What is a Microgrid?

Definition of a Microgrid

The Electrical Grid is defined as “the electrical power system comprised of generating plants, transmission lines, substations, transformers, distribution lines and end-use customers.” A Microgrid can be viewed as a miniature version of the Electric Grid. Specifically, a Microgrid is defined as “a localized group of interconnected generation resources and end-use customers that operate as a single controllable entity.” For more technical details on Microgrids see Microgrids at Berkeley Labs.

Some Microgrids consist of only a single electric user’s distributed generation and consumption. An industrial site, an educational institution or a hospital would be a good site for a single user Microgrid. Other Microgrids consist of the distributed generation and consumption of a community of electric users. This second type of Microgrid is often referred to as a milligrid. The important point, however, is that Microgrids must be controlled and operated as unified systems.

The following video describes how a Microgrid works:

Benefits of a Microgrid

The critical feature of a Microgrid is that the operator monitors and controls all of its distributed generation and electric customer usage. Microgrids are interconnected to the larger electric grid and viewed by the interconnecting utility as a single customer point of interconnection. Microgrids can purchase back-up power from the utility and it can sell excess generation to the utility. However, in the event of an outage on the utility system the Microgrid can disconnect and operate as an “electrical island”.

Electric customers participating in a Microgrid receive the benefits of a secure source of electric supply, efficient operation of their distributed generation and reduction in transmission line losses. The benefits available from Microgrid operation are similar to those that a utility might gain from installation of the Smart Grid.  However, it is easier to implement a Microgrid because of its smaller scale and the voluntary interest of the participants.

While utilities are starting to get into the business of operating Microgrids many are now being operated by non-utilities. The ability to operate the Microgrid as an electrical island raises the possibility that the operator may, at some point, opt to simply disconnect from the utility system if they no longer see advantages from further connection. This potential for disconnection is one of the concerns raised in the Post entitled What is the Smart Grid?

Author

I. David Rosenstein worked as a consulting engineer and attorney in the electric industry for 40 years. At various times during his career he worked for utility customers, Rural Electric Cooperatives, traditional investor owned regulated utilities and deregulated power generation companies. Each of his posts in this blog describes a different aspect of the past, present or future of the electric industry. 

Is the Utility Death Spiral for Real?

Causes of a Utility Death Spiral

For over 100 years the government has guaranteed utilities a reasonable operating profit. However, current conditions have led utilities to the precipice of a death spiral.

The regulatory compact, embedded in all state public utility acts, requires utilities to provide reliable service to their customers in exchange for a government guarantee of a reasonable return on utility investment. What could be a better promise for a business? Provide a necessary service to customers and receive a steady and reliable return for investors. 

But now there is talk of a utility death spiral. A death spiral can be defined as “a situation that keeps getting worse and that is likely to end badly with great harm or damage being caused.” Is this even possible?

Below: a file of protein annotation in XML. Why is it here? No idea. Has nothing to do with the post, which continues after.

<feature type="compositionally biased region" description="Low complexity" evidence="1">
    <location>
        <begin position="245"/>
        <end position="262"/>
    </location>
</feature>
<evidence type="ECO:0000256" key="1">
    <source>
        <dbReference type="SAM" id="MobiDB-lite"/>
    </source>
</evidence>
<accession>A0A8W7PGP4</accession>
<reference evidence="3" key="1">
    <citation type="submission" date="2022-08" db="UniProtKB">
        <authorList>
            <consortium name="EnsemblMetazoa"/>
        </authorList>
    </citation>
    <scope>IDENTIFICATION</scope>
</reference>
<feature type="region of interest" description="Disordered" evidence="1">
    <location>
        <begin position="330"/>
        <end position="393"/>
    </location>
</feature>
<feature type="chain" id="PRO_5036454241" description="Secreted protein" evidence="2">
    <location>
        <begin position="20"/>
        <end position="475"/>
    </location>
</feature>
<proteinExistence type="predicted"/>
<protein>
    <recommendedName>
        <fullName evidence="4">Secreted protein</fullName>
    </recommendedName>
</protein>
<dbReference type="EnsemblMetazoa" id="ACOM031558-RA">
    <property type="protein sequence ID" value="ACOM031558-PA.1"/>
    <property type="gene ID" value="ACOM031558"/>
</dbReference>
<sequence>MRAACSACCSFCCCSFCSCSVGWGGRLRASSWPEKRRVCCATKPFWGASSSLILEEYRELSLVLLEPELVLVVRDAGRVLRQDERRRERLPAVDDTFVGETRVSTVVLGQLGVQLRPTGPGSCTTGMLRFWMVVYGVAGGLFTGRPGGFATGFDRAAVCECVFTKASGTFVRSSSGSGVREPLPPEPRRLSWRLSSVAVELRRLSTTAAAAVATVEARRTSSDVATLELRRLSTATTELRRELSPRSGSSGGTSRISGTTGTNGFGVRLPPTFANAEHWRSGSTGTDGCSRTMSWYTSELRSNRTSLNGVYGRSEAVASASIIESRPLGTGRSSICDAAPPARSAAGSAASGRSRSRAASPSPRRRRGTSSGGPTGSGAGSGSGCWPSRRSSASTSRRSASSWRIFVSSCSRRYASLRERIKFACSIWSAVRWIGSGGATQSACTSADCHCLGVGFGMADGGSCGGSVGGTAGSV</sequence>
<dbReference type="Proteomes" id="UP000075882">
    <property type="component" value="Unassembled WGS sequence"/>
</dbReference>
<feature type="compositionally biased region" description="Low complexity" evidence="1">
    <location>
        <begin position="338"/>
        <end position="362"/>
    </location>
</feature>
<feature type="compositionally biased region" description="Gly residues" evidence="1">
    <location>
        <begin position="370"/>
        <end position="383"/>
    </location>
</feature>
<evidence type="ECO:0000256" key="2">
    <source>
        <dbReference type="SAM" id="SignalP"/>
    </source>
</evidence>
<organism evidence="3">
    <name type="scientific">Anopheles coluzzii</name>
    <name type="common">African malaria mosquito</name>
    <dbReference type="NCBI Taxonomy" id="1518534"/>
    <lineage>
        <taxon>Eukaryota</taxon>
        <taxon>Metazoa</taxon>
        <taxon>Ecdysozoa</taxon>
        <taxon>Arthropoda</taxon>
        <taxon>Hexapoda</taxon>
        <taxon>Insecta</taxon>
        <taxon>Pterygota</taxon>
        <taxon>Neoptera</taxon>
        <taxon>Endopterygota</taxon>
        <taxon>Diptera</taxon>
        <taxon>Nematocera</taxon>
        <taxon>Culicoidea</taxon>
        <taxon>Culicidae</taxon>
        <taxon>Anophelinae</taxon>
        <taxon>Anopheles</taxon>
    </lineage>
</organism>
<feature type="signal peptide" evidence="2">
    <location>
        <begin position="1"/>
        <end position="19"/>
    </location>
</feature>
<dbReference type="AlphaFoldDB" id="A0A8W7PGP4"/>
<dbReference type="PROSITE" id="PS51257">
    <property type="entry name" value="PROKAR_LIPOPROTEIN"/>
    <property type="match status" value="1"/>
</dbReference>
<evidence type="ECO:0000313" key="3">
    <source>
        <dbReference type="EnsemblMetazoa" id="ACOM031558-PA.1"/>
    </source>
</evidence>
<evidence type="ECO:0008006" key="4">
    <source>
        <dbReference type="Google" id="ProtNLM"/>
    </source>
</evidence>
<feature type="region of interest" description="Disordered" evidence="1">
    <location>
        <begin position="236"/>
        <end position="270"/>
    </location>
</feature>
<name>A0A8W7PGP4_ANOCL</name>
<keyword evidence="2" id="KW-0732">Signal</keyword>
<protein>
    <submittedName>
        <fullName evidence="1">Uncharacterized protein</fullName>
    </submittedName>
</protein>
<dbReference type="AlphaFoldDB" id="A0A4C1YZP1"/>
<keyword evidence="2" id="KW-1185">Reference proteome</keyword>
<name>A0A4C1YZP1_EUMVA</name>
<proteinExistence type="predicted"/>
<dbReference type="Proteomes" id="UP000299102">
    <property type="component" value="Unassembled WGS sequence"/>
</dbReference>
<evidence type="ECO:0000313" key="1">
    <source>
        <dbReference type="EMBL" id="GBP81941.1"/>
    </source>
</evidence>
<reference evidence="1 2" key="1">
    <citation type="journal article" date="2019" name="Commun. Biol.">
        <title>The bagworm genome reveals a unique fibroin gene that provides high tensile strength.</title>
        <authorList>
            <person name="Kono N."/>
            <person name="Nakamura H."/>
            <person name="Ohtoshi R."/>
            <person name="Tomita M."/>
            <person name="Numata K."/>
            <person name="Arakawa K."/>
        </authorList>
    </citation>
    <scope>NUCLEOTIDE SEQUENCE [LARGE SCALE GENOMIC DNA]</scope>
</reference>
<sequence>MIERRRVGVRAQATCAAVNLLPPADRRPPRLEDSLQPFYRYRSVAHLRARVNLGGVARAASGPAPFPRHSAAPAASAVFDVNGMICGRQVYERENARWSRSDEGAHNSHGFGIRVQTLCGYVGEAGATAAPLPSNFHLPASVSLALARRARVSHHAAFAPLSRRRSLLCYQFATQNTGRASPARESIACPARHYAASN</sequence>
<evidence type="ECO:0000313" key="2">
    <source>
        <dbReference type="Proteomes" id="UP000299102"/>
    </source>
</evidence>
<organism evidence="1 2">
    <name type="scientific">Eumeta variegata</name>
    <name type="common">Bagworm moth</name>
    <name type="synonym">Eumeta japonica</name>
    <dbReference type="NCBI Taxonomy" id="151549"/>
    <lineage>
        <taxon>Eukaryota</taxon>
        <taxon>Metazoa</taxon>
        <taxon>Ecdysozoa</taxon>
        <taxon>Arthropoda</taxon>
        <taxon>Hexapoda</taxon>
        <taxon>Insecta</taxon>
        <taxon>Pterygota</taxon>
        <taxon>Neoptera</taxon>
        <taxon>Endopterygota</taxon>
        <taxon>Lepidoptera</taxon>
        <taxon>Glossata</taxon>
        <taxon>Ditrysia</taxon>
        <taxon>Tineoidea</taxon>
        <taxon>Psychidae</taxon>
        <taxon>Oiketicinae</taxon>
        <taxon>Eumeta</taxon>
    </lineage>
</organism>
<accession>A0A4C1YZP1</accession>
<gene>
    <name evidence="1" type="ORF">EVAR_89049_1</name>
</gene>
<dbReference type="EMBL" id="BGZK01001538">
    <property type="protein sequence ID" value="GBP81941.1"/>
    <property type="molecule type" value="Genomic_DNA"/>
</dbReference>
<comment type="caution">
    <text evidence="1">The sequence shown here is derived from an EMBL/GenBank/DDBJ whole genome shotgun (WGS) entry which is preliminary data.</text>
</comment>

Well the fact is that not only is it possible, it is probably true. Utilities have invested in infrastructure that provides a necessary service. Their government approved rates include recovery of, and a return on, that investment in infrastructure.  

But customers are responding to these rates by installing distributed generation like rooftop solar. This self-generation reduces, or even eliminates, purchases from the local utility. And even though sales go down, the fixed costs of the installed infrastructure remains the same. And those fixed costs have to be recovered from remaining customers. Those costs will be recovered over fewer sales and rates for those sales will inevitably increase.  

Rooftop solar is contributing to the utility death spiral
Source: weforum.org

As rates increase more customers will decide to install their own distributed generation. This further reduces sales by the utility and increases rates for remaining customers. If nothing is done to check this utility death spiral the infrastructure costs will either be paid by the poorest customers who can least afford to install distributed generation or will not be paid at all sending the utility into bankruptcy.

Utility Response to the Death Spiral

Some utilities have responded to the death spiral by seeking to hold on to the status quo. To retain sales, they have opposed government incentives to customers that tend to overprice the value of distributed generation. And to make sure that they recover their fixed costs, they have proposed to “decouple” recovery of fixed costs from sales-based charges. Where decoupling has been approved the utility recovers its infrastructure costs through a fixed customer charge paid by all customers no matter how much electricity they use. 

The utilities’ tactics effectively reduce the benefits of distributed generation for customers. Customers hoping to get the full benefit of distributed generation will opt to disconnect from the grid. At one time disconnecting from the grid would have been almost unthinkable. However, now more and more customers can disconnect by purchasing small scale storage to back up their distributed generation or by joining a micro-grid. The following video describes the operation of such a micro-grid: 

If the utility tactics that seek to stop the death spiral force customers off the grid they will not stop the utility death spiral. They will instead exacerbate it.